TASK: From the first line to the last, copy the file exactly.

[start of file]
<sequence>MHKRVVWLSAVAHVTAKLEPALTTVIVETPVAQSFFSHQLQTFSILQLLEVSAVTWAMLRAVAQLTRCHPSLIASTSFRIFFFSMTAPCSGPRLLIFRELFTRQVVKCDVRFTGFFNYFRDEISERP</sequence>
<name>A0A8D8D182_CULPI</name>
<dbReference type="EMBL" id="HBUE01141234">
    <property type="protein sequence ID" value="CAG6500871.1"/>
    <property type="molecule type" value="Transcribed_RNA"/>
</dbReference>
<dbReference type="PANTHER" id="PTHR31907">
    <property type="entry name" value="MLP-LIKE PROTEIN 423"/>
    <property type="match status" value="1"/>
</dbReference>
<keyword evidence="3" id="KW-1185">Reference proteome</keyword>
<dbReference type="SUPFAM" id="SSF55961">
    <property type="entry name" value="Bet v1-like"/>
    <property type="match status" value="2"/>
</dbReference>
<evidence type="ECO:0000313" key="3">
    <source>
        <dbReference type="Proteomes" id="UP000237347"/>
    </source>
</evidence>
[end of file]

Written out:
<sequence>MHKRVVWLSAVAHVTAKLEPALTTVIVETPVAQSFFSHQLQTFSILQLLEVSAVTWAMLRAVAQLTRCHPSLIASTSFRIFFFSMTAPCSGPRLLIFRELFTRQVVKCDVRFTGFFNYFRDEISERP</sequence>
<name>A0A8D8D182_CULPI</name>
<dbReference type="EMBL" id="HBUE01141234">
    <property type="protein sequence ID" value="CAG6500871.1"/>
    <property type="molecule type" value="Transcribed_RNA"/>
</dbReference>
<dbReference type="PANTHER" id="PTHR31907">
    <property type="entry name" value="MLP-LIKE PROTEIN 423"/>
    <property type="match status" value="1"/>
</dbReference>
<keyword evidence="3" id="KW-1185">Reference proteome</keyword>
<dbReference type="SUPFAM" id="SSF55961">
    <property type="entry name" value="Bet v1-like"/>
    <property type="match status" value="2"/>
</dbReference>
<evidence type="ECO:0000313" key="3">
    <source>
        <dbReference type="Proteomes" id="UP000237347"/>
    </source>
</evidence>